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How to Avoid Common Fair Housing Mistakes and Discrimination Charges

Illustration about people being friendly and not discriminatory
November 10, 2018

Not all housing discrimination is intentional. Landlords may not know fair housing laws or may accidentally ask a question or make a statement that violates the law. But those mistakes can lead to charges and costly fines.

To protect yourself, make sure you understand what constitutes discrimination and the seven classes, or groups, that are protected by federal anti-discrimination laws. Also, learn any additional classes protected by your local laws. Under federal laws, it is illegal to choose your tenants based on race, gender, color, religion, disability, nationality, or familial status.

For example, familial status protection means you can’t refuse to rent to tenants because they have children under 18. Beyond outright refusal to rent, another example of discrimination is saying the rental isn’t in a family-friendly neighborhood or making other statements attempting to persuade them to rent elsewhere. Under gender protections, you cannot say you’ll only accept female tenants or stipulate that roommates must be a certain gender.

However, there is a difference between protected classes and preference. You can’t say you won’t rent to males. However, you can say that you won’t rent to a tenant who has a pet. You can accept cats but not dogs. However,  while you don’t have to rent to tenants with pets, you can’t refuse to rent to someone with a service animal – that is discrimination.

You can, and should, decide whether to rent to a tenant based on their credit, rental history, income, and references. Some landlords are hesitant to deny someone with bad credit if they also happen to fall into one of the protected classes. But as long as you can show a valid, non-discriminatory reason for your decision, and you have the same standards for all applicants, it shouldn’t be a problem.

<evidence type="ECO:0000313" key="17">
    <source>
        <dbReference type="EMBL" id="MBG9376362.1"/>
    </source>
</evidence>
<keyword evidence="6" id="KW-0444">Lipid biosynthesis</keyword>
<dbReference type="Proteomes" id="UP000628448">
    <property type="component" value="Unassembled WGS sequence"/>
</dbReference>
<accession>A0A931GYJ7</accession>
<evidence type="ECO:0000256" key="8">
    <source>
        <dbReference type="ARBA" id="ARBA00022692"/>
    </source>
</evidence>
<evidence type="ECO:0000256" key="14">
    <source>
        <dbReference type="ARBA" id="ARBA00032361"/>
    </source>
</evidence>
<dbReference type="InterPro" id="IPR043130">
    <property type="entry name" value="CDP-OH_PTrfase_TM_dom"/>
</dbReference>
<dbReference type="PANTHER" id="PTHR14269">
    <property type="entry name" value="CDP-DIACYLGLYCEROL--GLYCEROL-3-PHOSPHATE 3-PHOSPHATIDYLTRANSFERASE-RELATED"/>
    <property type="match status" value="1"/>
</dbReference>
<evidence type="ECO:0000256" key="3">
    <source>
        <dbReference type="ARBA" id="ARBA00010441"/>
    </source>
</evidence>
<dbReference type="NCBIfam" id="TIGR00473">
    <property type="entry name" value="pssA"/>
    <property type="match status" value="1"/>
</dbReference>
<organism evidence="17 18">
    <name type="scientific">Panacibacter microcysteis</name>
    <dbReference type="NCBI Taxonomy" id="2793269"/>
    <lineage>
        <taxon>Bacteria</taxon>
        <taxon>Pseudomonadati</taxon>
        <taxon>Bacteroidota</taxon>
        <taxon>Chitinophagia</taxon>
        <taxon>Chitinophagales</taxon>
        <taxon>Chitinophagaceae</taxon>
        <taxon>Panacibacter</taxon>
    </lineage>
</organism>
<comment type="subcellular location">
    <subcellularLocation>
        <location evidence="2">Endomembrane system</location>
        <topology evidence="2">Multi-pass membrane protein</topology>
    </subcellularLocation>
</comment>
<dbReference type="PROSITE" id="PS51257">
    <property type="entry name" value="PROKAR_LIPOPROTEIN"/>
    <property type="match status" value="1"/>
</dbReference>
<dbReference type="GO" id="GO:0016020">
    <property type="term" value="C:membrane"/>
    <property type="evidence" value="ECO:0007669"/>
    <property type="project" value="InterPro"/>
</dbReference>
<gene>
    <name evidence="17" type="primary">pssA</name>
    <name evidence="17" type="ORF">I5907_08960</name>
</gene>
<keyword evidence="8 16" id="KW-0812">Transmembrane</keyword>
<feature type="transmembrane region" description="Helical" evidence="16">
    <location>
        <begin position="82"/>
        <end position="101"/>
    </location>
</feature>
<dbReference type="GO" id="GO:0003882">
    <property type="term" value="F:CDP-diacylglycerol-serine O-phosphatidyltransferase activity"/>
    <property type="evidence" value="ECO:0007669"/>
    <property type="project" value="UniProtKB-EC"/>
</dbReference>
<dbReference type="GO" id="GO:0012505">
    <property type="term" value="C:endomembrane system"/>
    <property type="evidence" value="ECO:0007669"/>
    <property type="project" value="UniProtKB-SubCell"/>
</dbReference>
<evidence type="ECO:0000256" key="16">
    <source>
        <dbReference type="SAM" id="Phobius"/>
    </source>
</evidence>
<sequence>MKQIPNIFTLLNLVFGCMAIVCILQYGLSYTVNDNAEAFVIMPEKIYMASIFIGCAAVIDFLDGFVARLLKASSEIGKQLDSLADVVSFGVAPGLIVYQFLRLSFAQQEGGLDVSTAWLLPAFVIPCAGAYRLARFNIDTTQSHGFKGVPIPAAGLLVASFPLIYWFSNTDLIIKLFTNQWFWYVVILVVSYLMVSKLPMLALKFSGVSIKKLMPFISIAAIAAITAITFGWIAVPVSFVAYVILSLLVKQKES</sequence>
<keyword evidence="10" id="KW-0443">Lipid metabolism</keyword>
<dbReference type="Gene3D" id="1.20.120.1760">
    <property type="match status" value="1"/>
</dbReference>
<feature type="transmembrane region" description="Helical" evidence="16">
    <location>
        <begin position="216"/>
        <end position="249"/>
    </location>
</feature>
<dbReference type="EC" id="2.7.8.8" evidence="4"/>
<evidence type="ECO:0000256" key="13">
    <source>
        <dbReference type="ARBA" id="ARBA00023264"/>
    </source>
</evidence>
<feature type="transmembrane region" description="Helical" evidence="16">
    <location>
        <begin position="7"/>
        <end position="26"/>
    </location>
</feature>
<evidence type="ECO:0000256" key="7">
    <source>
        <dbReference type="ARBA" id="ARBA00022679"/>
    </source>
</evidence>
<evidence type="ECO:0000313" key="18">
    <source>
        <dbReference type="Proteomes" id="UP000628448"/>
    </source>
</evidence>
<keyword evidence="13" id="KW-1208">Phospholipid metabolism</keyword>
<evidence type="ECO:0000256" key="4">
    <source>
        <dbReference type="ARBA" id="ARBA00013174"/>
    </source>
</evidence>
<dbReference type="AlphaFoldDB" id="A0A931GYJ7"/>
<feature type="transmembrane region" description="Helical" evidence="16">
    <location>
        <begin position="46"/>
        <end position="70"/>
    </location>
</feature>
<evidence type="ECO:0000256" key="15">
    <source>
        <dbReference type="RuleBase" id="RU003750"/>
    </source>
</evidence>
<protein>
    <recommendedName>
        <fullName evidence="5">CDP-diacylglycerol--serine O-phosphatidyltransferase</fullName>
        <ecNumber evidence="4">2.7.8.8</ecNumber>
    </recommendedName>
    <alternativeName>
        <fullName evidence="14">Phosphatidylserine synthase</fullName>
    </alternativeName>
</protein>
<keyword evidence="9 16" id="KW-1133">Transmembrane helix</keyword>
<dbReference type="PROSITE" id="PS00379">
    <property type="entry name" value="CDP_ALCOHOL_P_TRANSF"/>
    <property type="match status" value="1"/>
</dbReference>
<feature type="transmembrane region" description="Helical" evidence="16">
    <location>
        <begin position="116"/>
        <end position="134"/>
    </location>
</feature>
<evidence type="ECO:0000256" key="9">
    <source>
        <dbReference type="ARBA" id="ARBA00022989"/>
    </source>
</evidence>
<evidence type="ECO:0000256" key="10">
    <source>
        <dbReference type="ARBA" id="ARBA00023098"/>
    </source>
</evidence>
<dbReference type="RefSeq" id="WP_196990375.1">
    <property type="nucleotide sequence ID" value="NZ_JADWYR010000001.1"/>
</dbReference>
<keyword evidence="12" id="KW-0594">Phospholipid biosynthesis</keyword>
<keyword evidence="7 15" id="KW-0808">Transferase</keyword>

When advertising your rental, you also need to be careful about how you word your listing. You can’t sound like you are trying to attract tenants of a particular group. For example, saying that you’re across the street from a synagogue implies you’re trying to attract tenants of that religion. Instead, describe the surrounding community – parks, schools, shopping.

At Gordon James Realty, we have a qualifying checklist. We put all potential tenants on an even playing field. We also take the stress of choosing a tenant out of your hands. We look at credit, income, and current employment. Everyone is treated fairly, and we work to make sure we find the best tenant for your property.

For more information on what a property management company can do for you,  contact Gordon James Realty.

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